A rethinking of state and federal roles could be critical to the success of the Clinton administration's ambitious plan to cut the deficit and spur the economy. The states simply cannot shoulder major new federal mandates or endure federal encroachment on their tax bases without cutting education, highways and other popular programs. Last year, voters in three more states--Arizona, Colorado and Oklahoma--placed strict tax limitations in their constitutions. Yet even those states that do not have tax or spending limitations face political opposition to new tax increases, particularly if they are used to fund programs voters think they are already paying for. Ironically, the human capital and infrastructure programs that President Clinton campaigned upon are primarily the states' responsibility; they will be the hardest hit if the current pattern of state-federal relations continues.

The confusion of federal and state responsibility for the success or failure of programs, if allowed to continue, could harden taxpayers' resolve against government. Colorado voters lashed out at federal, state and local governments last November when they approved a very strict spending limit. The same was true in Oregon, where voters approved a property tax rollback in 1990.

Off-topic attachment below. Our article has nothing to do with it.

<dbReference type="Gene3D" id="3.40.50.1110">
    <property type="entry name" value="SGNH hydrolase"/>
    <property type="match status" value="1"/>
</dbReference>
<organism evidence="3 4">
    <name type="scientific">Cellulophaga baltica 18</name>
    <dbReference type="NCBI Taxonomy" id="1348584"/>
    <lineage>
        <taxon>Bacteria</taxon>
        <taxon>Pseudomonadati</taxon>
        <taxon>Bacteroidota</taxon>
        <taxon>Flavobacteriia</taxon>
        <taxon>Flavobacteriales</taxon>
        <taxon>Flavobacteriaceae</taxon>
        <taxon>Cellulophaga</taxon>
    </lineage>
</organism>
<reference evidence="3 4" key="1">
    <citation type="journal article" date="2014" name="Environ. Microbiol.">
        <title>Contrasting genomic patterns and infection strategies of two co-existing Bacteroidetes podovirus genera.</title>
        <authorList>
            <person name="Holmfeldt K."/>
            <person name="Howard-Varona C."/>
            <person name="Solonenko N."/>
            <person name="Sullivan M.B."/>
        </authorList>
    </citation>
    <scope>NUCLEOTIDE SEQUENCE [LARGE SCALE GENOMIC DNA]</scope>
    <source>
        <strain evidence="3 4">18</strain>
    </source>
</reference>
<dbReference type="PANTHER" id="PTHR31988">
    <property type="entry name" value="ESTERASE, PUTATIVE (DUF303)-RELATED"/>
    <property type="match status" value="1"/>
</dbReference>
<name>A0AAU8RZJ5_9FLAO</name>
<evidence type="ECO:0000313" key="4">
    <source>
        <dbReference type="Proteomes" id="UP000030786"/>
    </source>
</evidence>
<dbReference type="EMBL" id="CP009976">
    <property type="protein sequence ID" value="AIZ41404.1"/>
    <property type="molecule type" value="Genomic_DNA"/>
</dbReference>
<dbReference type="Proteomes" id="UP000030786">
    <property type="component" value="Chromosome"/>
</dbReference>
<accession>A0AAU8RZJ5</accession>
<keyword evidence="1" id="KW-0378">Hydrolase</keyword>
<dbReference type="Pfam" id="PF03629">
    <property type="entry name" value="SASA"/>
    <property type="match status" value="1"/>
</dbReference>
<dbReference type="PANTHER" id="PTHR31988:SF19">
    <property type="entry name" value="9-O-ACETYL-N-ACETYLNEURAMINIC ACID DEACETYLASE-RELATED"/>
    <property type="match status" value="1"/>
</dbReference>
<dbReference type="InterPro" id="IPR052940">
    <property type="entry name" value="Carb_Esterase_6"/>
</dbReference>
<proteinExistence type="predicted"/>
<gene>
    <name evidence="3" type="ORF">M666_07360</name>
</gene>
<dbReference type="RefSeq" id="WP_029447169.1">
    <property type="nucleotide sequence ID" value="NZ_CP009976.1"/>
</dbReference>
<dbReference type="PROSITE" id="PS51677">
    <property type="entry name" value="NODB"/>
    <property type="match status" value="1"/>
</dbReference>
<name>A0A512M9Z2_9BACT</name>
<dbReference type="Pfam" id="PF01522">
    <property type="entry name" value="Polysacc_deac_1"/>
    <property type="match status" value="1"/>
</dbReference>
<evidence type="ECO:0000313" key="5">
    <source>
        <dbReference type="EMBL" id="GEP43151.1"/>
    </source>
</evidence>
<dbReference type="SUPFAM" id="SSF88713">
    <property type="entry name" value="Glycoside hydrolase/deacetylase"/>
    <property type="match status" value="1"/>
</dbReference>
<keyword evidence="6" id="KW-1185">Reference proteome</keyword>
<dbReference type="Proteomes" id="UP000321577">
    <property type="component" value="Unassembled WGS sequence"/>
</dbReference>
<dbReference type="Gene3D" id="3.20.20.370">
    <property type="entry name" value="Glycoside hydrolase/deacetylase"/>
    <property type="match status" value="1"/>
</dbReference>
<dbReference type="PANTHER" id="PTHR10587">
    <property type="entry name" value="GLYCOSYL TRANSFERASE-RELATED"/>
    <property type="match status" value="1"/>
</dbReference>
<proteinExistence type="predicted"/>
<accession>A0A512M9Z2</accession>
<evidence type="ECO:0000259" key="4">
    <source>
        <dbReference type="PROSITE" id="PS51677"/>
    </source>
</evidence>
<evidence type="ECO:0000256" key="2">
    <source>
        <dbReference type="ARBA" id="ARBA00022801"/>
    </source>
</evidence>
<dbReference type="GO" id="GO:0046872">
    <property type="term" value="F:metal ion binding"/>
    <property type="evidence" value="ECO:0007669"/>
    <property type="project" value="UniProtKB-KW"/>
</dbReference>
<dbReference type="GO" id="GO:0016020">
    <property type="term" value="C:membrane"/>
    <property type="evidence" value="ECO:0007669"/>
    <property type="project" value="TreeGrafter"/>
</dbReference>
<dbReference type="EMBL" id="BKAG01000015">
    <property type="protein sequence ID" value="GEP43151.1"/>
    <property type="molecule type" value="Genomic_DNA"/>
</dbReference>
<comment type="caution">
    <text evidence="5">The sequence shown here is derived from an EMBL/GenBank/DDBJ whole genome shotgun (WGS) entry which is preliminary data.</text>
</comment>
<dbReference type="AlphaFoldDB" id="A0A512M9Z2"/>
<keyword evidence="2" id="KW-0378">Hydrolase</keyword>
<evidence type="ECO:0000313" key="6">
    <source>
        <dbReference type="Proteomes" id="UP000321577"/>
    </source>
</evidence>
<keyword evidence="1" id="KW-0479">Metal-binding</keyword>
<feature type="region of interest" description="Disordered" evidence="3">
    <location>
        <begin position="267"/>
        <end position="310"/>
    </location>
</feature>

On the other hand, Alice Rivlin says, if states are handed full responsibility for certain programs currently shared with the federal government, voters may be willing to support new taxes because they can hold the states accountable for the success (or failure) of such programs. "Polls show voters opposed to paying more taxes for undisclosed purposes but willing to pay for improved schools or increased environmental protection," Rivlin says. Voters in Nebraska and Oklahoma reaffirmed legislative tax increases for education in the early 1990s.

Some state policymakers have expressed hope that reform of the health care system will relieve state fiscal burdens. This is at best an uncertain hope. The chances are slim that the federal government will take on expanded funding responsibility for health care. It is very likely that states will continue to help fund any health care program at the same level or even more than their current share. While federal controls could reduce future growth in costs, the short-term prognosis is for more state funding.

With this sober outlook, what good can states possibly, expect to achieve in the 1990s on the state-federal front? The best hope is that states and the federal government can strike a bargain so that states assume some new core responsibilities in return for a commitment that they will be relieved of others. States can play an integral part in the federal deficit reduction, and this should give them leverage to extract some tradeoffs from Washington.